Industry group says uncertainty could drive some firms out of the federal space entirely.
Government procurement personnel are still settling back into their routines in their first full week back after the shutdown, said Trey Hodgkins, senior vice president of the global public sector at TechAmerica. "They're looking to understand where contracts are" post-shutdown, he said, "and getting the lay of the land."
NASA's Solutions for Enterprise-Wide Procurement (SEWP) V, the General Services Administration's One Acquisition Solution for Integrated Services (OASIS) and the Department of Homeland Security's Enterprise Acquisition Gateway for Leading Edge Solutions (EAGLE) II all skipped deadlines or were otherwise delayed by the shutdown. Proposals for the $60 billion OASIS multiple-award contracts are now officially due the day before Halloween. The awards under the EAGLE contract began in earnest this year, and more than 50 have been made. However, Erica McCann, TechAmerica's manager of procurement policy, said that because of the shutdown, DHS had to delay debriefings to vendors who weren't awarded contracts.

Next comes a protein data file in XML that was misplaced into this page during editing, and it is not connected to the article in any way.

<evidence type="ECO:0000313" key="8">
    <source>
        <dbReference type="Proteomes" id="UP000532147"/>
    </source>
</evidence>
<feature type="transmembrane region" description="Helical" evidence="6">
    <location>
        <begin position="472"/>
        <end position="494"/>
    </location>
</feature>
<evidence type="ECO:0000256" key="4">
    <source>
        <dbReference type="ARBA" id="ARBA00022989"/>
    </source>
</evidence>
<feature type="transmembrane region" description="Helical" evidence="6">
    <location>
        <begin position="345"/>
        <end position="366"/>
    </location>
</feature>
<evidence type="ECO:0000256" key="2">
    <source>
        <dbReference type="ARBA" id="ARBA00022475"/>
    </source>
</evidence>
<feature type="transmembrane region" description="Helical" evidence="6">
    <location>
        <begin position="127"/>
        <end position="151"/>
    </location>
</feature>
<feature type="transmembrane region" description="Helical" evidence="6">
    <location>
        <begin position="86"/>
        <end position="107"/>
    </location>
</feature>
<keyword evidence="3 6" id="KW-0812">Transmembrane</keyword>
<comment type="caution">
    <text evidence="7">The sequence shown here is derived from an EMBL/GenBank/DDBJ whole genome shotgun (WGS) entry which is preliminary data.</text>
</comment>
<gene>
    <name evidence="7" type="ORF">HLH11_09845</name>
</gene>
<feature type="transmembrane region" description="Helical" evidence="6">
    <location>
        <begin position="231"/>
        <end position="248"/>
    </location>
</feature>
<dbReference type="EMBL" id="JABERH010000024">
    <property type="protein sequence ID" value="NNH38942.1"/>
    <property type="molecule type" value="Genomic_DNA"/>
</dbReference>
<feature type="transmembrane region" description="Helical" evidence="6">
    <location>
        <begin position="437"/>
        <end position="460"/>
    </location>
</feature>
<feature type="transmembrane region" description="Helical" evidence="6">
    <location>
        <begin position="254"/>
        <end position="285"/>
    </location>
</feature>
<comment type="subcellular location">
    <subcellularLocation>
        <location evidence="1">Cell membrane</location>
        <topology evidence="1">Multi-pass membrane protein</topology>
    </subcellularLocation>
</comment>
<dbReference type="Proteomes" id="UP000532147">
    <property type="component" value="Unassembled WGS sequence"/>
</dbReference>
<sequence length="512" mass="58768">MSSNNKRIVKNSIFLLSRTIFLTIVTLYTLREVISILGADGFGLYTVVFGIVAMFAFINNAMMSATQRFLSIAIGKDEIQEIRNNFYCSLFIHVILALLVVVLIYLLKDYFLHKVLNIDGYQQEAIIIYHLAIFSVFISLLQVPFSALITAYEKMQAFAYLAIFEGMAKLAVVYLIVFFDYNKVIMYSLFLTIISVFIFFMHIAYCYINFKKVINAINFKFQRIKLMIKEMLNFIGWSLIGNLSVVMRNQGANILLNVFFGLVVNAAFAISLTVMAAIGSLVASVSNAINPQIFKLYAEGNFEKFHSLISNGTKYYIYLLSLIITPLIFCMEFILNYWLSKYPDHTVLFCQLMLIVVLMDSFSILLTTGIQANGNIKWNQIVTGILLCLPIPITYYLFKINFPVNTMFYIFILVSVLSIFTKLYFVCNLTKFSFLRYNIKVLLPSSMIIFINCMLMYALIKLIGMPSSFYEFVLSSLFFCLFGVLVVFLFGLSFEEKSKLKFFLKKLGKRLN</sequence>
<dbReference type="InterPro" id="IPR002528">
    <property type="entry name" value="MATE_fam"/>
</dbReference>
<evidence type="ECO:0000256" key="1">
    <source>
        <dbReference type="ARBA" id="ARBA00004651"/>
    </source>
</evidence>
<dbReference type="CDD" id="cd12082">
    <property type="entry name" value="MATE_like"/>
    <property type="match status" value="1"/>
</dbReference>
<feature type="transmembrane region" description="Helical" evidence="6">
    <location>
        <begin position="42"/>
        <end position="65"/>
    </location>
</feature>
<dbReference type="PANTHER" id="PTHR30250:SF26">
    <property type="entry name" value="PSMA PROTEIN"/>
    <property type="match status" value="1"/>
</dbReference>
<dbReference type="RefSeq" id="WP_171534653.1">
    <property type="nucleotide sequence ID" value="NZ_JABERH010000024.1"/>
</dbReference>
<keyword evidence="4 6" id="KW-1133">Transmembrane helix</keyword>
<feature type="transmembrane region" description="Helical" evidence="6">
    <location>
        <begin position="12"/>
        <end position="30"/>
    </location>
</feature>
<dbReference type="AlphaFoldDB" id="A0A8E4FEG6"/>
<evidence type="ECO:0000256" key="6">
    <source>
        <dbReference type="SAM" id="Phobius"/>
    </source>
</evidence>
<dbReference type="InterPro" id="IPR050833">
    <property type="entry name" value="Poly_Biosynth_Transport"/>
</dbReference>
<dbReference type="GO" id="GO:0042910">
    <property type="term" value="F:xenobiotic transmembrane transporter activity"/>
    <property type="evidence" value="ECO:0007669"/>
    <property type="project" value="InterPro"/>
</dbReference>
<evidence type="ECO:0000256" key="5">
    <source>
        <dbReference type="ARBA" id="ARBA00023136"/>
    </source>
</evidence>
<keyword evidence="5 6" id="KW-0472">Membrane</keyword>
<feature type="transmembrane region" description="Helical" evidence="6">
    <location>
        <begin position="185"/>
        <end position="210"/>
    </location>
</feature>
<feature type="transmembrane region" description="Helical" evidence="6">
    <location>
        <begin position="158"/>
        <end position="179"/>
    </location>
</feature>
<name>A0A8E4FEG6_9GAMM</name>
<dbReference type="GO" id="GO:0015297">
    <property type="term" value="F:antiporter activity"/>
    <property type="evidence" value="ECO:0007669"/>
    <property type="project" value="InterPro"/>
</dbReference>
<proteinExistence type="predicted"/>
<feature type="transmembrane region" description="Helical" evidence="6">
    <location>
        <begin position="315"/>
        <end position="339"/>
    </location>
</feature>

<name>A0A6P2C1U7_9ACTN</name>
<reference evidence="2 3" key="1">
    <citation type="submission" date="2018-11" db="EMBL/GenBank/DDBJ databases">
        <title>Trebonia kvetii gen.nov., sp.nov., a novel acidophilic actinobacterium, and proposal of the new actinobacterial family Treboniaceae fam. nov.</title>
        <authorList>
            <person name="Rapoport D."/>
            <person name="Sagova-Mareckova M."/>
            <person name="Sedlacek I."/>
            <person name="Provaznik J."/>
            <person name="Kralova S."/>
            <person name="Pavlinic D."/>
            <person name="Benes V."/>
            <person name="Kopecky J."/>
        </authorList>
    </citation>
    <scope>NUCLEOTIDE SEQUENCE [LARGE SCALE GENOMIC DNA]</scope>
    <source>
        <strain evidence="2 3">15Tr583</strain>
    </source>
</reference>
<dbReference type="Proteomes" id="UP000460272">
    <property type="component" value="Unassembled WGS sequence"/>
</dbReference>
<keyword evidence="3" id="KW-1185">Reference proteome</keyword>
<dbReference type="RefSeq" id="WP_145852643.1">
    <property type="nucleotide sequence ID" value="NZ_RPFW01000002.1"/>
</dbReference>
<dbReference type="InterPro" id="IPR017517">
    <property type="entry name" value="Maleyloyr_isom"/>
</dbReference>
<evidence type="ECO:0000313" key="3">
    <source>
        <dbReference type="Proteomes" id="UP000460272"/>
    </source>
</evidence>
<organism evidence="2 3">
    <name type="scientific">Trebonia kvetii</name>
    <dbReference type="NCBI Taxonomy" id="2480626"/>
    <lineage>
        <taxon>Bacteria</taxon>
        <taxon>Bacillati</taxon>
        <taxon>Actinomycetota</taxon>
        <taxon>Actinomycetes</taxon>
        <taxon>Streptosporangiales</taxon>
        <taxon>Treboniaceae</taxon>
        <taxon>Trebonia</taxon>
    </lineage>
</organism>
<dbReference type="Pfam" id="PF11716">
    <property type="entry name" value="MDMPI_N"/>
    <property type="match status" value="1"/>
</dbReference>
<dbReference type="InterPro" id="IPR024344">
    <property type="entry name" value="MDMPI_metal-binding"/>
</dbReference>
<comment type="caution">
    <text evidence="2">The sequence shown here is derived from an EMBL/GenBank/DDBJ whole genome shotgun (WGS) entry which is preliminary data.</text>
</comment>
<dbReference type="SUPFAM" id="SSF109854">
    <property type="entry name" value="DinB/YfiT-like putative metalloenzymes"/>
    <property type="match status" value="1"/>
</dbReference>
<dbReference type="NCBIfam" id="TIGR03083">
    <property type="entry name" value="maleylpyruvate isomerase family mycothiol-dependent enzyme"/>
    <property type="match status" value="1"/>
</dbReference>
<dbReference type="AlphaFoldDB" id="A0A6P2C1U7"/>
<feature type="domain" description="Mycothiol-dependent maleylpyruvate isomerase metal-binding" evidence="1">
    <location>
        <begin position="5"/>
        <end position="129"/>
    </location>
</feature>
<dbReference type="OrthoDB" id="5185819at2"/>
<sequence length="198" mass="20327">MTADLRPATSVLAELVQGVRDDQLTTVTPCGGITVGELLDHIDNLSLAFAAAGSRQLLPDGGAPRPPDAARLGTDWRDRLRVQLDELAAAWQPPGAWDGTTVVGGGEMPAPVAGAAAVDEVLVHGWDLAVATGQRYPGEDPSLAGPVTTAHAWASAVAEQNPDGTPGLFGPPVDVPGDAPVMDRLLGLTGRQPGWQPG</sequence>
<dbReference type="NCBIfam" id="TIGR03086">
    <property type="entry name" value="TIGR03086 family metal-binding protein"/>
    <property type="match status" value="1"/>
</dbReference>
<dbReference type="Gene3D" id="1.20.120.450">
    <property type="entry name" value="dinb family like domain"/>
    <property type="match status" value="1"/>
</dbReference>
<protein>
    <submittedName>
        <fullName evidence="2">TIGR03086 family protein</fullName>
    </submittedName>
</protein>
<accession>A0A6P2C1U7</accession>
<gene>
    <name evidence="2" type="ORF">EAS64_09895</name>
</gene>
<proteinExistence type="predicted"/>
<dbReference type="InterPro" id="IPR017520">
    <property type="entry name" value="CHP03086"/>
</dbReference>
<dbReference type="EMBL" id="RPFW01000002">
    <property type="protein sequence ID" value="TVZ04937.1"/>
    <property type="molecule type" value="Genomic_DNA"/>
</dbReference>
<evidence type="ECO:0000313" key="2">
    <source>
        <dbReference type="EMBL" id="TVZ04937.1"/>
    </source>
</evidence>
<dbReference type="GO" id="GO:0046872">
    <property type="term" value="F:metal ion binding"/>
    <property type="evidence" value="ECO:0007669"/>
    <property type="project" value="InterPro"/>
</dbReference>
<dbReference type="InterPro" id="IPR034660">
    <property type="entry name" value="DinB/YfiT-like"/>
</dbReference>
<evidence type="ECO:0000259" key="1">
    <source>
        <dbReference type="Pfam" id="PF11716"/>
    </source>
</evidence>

Proposals from vendors who wanted to be part of SEWP V had been due Oct. 14. On Oct. 2, NASA put the deadline on hold and gave no firm alternative date. SEWP V is valued at $20 billion.
Those delays and missed deadlines can be reworked, Hodgkins said, but the next looming budget deadline in January leaves a short window of opportunity for lawmakers and the president to work out their differences.
"We don't want another [continuing resolution]," he said, adding that "there's a five-week window" to get some kind of consensus on the budget, as well as authorization bills for the Defense Department and DHS.
More uncertainty could hasten the flow of experienced contracting personnel from the private sector and government into other lines of work. McCann noted that some highly skilled tech workers, particularly cybersecurity professionals, are finding jobs in the financial sector.
"The uncertainty is pushing them out the door," Hodgkins said. Some companies have moved workers from less lucrative positions on federal contracts to private-sector contracts that can bring in double the money. "Where they have been bringing in $100 an hour on government contracts, they may have been bringing in $250 an hour working on the commercial side," he said. "Why shift them back?"